Exposé print issues (1993-2011)
Pineapple Thief — Variations on a Dream
(Cyclops CYCL 129, 2003, CD)
Pineapple Thief hasn’t changed much since 137, and that’s a good thing. A quartet of guitar / keys / bass / drums, the songs are all written by Bruce Soord, who also sings and plays guitar. Brother Adrian contributes keys, while Mark Harris and Nick Lang constitute the rhythm section. The pieces here consist of song-based material of an often melancholy nature with more than a little alternative influence. Some tracks get to the eight minute mark, due mainly to the band’s willingness to set an atmosphere and then bathe the listener in it for a few minutes rather than the usual reason a prog song is long (i.e. multi-movement suites). There are some similarities to Radiohead and Porcupine Tree here, but to leave it at that sells the band short; as with the last album, I am amazed by Soord’s ability to write melodies that stick in your head. I usually don’t speculate as to deserved popularity, but I do not understand why this band is not more recognized, having a definite accessible quality but not being cheesy or maudlin. The main reason you would associate this with progressive rock is that it’s on Cyclops, it has the occasional longer composition, and the presence of analog keyboard gear (Mellotron, Hammond, etc.). That said, it’s less important to focus on which pigeonhole it fits in, and more important to answer the question: Does it sound good? To this writer it does.
by Sean McFee, Published 2004-04-01
I hope I don’t turn anyone off by saying Pineapple Thief has as much in common with Radiohead, Coldplay, and Smashing Pumpkins as they do with anyone in the prog community. In my book, that’s not bad company to be in, since those bands have varying degrees of prog in them, as much in attitude as sound (except maybe Coldplay, but that’s another review for another magazine). On the arguably prog side, the closest comparison would be Porcupine Tree – there’s a spacious sound and sensuous melodic melancholy like Wilson & Co., though less of their heavy side. Vocalist Bruce Soord has a breathy tone in the quieter passages (enhancing the P. Tree impression), and in the more intense parts his voice takes on a quality much like a less nasal Thom Yorke or Billy Corgan. At any given time, the music is not likely to be complicated, but the arrangements give the tunes time to stretch out, with details of development and increasing tension that lift the music above straightforward pop. Adrian Soord’s lush keyboards (mostly Mellotron, Hammond, and Rhodes) provide timeless backing, but the band manages to incorporate some modern sounds without sounding gimmicky. I haven’t heard the band’s two previous albums, but this one certainly sounds good enough to get me interested in checking them out.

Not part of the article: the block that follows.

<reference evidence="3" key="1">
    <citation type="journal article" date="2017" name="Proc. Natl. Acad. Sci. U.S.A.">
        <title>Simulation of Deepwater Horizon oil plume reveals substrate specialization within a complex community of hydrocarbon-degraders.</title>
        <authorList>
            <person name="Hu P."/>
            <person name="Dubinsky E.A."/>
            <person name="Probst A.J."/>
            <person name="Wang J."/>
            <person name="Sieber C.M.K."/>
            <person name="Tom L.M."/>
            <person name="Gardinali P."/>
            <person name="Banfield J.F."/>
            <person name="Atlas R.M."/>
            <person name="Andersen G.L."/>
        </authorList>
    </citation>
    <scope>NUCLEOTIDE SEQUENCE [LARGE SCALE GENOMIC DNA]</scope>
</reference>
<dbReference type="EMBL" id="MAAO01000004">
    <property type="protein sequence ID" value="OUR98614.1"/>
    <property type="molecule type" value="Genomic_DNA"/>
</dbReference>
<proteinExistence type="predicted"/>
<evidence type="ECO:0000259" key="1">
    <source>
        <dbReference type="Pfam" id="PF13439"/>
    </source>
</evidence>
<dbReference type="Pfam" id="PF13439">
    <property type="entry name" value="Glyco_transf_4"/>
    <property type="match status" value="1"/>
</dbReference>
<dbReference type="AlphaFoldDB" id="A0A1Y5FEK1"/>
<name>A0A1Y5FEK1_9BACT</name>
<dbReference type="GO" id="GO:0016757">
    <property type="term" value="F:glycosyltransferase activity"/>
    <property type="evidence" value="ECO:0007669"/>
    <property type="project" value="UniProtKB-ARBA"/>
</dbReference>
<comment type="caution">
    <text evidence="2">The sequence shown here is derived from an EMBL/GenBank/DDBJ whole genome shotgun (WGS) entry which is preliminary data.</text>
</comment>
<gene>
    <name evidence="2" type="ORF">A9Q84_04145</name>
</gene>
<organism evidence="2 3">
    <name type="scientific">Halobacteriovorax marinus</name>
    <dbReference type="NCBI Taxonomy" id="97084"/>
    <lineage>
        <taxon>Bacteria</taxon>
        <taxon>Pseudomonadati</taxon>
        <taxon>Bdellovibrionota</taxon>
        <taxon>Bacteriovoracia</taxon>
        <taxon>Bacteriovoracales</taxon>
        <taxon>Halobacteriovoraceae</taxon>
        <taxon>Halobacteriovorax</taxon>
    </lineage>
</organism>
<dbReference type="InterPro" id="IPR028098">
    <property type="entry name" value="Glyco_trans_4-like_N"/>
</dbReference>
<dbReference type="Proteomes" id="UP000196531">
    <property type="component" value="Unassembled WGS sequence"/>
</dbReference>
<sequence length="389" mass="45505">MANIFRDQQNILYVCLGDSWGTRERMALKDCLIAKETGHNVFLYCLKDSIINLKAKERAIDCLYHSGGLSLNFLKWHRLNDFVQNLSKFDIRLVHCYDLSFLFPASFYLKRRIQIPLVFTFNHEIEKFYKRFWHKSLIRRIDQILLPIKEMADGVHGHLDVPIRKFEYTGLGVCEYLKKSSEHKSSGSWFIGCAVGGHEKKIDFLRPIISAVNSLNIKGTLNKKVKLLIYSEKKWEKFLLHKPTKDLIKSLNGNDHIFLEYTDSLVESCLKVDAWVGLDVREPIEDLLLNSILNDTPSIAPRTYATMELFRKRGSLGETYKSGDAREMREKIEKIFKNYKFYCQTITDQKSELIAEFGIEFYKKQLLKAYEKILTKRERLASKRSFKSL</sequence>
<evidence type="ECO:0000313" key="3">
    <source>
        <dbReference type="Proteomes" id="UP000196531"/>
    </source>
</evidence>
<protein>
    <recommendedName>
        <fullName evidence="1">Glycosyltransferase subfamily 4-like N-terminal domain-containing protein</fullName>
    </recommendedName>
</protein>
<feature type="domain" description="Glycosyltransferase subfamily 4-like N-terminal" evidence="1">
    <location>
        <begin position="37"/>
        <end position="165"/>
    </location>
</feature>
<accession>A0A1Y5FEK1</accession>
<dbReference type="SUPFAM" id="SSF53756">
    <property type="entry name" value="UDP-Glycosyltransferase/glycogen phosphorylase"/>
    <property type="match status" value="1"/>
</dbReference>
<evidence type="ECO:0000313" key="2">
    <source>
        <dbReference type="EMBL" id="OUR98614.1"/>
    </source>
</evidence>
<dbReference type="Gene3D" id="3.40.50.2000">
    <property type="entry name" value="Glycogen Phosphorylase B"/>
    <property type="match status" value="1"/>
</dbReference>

by Jon Davis, Published 2004-09-01
I have to admit to being behind the curve on Pineapple Thief, though they are clearly the “next big thing” on the prog scene. To my mind, however, they are following a bit too closely in the wake of Porcupine Tree (are the similar names just a coincidence?), even down to the lineup that sports frontman / singer-guitarist Bruce Soord, his brother Adrian on keys, Mark Harris on bass, and Nick Lang on drums. This spin-off of Vulgar Unicorn now has several releases under its belt and is starting to make some noise on the other side of the pond where comparisons are being made to major names like Coldplay and Radiohead. On these ten tracks the group cuts an art / prog-pop path of angst, melancholia, and shoegazer sensibility with song titles like “Run Me Through” and “The Bitter Pill.” The ten basic songs are deliberately simplistic, allowing the emotion and drama in the arrangements to give each its power. It’s a well-proven formula, even down to the use of strings and brass, best demonstrated in the opener, “We Subside,” and the instrumental “Resident Alien.” Keys are sparingly used with voice and acoustic guitar usually providing the core building block of each composition. A range of styles are covered from Smashing Pumpkins edginess in “This Will Remain Unspoken” to P-Tree dreaminess in “Vapour Trails” to Anekdoten’s intensity in the epic “Remember Us.” Though I think others do this kind of thing better, fans of the aforementioned bands should still give this a listen.
by Paul Hightower, Published 2004-04-01
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